I have always been fascinated by Ancient Rome. I started taking Latin when I was thirteen, so when I was deciding on where to study the prospect of seeing my textbooks come to life around me was by far the most appealing choice and program! Seeing the Roman Forum and Colosseum in person was a dream come true, and it is something I will never regret.
Reed is from Austin, Texas and attends Hope College in Holland, MI, with a double major in History and Classics. He loves studying Ancient Rome and WWII History, playing and watching sports, and traveling to foreign countries!
Why did you choose this program?
What did your program provider (or university) assist you with, and what did you have to organize on your own?
Hope gave me an extensive orientation two months before I flew out to Rome, and the off-campus study office helped me figure out financial aid and scholarships and tuition prices for the coming semester. IES Abroad organized my housing for the semester and provided me with transportation from the airport to my apartment. But everything else I planned myself; I calculated my classes for the semester, bought my plane tickets, paid for my own food, and organized my trips around Italy and Europe solo.
What is one piece of advice you'd give to someone going on your program?
Don't be afraid to travel solo! I arrived in Rome eager to forge close friendships and travel all over the place with them, but I never met anybody I was close enough with or comfortable enough with to journey together. Thus I learned that I was perfectly fine with traveling alone! I'd say about half of my trips I took by myself, which allowed me to see incredible sights and artwork on my own terms! And I am so thankful for the flexibility and easiness it is to go solo.
What does an average day/week look like as a participant of this program?
I had class Monday morning from 9 AM-1 PM, and then was done for the day. I had two-three field studies per week, where the class would venture out into the Eternal City and study something related to our lecture for that week, allowing for the material to be cemented into my head. There's nothing quite like seeing the curriculum with your eyes in the real world!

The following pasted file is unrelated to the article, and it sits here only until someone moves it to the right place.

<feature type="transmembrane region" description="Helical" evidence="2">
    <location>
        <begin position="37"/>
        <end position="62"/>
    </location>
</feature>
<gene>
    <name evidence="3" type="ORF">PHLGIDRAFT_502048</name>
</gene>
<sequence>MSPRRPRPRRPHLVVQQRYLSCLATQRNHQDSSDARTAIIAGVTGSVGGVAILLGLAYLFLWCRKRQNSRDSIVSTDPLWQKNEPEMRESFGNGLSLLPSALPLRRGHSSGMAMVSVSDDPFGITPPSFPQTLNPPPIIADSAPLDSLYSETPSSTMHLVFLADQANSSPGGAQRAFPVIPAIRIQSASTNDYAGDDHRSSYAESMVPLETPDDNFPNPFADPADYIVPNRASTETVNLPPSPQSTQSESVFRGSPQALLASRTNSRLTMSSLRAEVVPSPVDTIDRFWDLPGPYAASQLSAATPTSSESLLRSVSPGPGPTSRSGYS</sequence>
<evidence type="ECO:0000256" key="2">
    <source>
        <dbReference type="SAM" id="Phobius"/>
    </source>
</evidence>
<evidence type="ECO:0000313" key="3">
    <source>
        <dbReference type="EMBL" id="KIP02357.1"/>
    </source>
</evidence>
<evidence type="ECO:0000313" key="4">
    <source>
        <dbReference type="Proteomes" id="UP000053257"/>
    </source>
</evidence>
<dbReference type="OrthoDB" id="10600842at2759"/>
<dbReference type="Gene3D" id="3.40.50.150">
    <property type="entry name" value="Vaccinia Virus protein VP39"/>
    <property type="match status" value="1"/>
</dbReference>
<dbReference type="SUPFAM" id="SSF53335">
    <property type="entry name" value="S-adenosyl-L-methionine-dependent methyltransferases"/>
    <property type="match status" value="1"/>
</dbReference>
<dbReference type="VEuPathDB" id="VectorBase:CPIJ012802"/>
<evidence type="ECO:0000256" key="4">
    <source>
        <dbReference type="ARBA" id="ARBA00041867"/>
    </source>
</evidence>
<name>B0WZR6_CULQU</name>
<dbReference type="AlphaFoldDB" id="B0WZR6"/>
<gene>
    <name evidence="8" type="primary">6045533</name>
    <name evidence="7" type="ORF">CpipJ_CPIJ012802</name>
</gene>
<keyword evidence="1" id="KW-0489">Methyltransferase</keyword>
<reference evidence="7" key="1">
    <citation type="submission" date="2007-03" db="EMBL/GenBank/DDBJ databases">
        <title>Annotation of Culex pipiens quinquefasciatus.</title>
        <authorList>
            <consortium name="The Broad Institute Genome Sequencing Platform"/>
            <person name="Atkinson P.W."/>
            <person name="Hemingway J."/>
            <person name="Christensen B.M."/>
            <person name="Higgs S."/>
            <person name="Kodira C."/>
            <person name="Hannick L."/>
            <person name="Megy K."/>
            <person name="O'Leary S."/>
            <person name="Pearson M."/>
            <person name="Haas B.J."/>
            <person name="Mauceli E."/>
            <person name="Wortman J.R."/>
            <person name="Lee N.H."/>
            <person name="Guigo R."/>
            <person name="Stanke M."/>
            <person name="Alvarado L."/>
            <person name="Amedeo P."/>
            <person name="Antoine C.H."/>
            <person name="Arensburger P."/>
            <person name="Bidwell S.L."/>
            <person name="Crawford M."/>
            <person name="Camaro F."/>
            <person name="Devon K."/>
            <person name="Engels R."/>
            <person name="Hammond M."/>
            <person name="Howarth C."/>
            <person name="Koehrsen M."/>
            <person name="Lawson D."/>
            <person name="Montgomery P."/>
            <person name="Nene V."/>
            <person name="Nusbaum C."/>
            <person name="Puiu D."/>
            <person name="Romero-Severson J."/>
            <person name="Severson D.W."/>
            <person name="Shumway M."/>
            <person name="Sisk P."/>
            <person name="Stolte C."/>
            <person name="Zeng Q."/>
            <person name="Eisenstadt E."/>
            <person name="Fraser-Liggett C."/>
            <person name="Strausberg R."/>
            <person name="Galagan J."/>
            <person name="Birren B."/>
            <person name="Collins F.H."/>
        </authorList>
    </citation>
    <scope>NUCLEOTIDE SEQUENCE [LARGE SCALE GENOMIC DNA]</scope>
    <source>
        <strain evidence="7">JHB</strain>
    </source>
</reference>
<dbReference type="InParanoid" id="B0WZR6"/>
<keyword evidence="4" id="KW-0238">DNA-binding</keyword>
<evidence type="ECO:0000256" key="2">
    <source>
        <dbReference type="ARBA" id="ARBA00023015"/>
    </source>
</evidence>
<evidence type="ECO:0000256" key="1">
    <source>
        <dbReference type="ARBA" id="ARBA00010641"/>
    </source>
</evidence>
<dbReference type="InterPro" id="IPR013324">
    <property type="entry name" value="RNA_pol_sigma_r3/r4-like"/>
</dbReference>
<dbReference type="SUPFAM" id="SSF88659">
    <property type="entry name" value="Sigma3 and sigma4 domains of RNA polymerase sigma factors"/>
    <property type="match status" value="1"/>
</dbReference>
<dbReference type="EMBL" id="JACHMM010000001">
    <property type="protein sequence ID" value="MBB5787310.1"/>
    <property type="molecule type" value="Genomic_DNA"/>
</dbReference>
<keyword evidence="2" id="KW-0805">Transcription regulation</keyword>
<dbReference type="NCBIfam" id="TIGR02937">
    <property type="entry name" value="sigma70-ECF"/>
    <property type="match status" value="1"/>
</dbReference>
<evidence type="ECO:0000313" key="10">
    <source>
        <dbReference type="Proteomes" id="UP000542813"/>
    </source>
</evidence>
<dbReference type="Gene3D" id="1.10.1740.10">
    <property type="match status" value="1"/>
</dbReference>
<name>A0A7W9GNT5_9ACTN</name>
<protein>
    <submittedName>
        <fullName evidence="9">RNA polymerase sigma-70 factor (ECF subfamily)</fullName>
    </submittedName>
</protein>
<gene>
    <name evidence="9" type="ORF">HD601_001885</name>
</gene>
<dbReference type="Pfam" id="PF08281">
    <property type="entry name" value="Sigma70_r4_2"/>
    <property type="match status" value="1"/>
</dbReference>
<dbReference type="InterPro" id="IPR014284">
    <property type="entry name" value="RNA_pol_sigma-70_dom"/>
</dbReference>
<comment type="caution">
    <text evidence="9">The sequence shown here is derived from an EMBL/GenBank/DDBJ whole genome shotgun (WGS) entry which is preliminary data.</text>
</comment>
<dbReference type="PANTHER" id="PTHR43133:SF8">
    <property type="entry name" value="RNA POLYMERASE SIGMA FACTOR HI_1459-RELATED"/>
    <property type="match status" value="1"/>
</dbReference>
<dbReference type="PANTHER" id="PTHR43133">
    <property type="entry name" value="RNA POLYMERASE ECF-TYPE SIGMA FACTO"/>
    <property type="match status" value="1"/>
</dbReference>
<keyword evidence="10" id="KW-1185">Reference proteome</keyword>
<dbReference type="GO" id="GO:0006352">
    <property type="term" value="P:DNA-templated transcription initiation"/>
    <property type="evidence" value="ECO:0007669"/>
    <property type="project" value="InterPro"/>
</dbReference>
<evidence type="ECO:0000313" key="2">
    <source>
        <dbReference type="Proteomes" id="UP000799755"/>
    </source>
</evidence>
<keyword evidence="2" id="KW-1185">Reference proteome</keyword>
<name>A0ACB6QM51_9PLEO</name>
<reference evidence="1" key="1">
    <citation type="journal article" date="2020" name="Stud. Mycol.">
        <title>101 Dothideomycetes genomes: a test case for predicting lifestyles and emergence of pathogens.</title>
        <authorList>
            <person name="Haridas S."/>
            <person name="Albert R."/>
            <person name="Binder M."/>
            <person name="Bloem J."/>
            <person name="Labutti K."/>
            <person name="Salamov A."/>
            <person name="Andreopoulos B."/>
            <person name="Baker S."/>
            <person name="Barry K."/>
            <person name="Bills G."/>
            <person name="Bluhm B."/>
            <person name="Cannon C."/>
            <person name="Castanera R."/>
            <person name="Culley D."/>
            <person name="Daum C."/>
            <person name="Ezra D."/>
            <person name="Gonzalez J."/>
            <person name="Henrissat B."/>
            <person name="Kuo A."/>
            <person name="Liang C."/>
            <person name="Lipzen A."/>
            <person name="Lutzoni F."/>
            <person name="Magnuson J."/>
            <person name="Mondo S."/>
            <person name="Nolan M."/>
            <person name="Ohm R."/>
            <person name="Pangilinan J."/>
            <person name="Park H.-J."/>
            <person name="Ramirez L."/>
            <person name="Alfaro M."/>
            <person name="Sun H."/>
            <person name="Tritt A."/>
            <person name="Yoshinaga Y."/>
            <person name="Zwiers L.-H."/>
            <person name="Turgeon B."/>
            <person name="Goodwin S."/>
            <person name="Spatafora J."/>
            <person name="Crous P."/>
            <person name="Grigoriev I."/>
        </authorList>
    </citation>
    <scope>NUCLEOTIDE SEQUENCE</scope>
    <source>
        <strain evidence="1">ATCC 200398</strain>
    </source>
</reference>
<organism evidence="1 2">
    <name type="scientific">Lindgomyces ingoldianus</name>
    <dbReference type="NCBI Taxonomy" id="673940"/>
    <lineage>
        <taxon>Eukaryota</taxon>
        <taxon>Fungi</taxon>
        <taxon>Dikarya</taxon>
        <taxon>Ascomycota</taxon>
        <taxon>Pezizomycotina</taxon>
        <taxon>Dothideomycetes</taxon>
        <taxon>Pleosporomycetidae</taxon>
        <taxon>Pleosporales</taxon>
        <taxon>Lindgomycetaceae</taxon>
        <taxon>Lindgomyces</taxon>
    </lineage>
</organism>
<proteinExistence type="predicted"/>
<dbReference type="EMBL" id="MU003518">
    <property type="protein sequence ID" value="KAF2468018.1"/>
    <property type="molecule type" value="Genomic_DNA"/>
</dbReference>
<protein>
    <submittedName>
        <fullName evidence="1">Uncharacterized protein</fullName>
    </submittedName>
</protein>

Going into your experience abroad, what was your biggest fear, and how did you overcome it? How did your views on the issue change?
I missed my girlfriend. We started dating two months before I journeyed overseas, so going nine months in a long-distance relationship was extremely lonely, difficult, and challenging. But I would make the same decision all over again. Because, when is another time in my life I'll be able to live in a foreign country and travel so easily? It made so much sense to go now, and even though my girlfriend and I had lonely patches, I would go again in a heartbeat.
Do you have any advice for any prospective student?
Don't be afraid to spend money...appropriately! I was a penny-pincher the first month or so I was in Europe, and it caused me to lose several hundred dollars. I am a huge D-Day scholar and geek, so my spring break trip was a two-day tour of the Normandy battlefield. It sounded lovely, but I booked overnight trains solely to save money and didn't give myself more time knocking off something on my bucket list. My girlfriend asked me, "In thirty years which would you rather have: a few hundred dollars, or an extra day in one of your favorite places on earth?" I was so cheap that I shorted myself time in Normandy when I booked the itinerary, so I went back and booked a different itinerary the week before the trip, which cost several hundred dollars. If only I had not been so frugal the first time!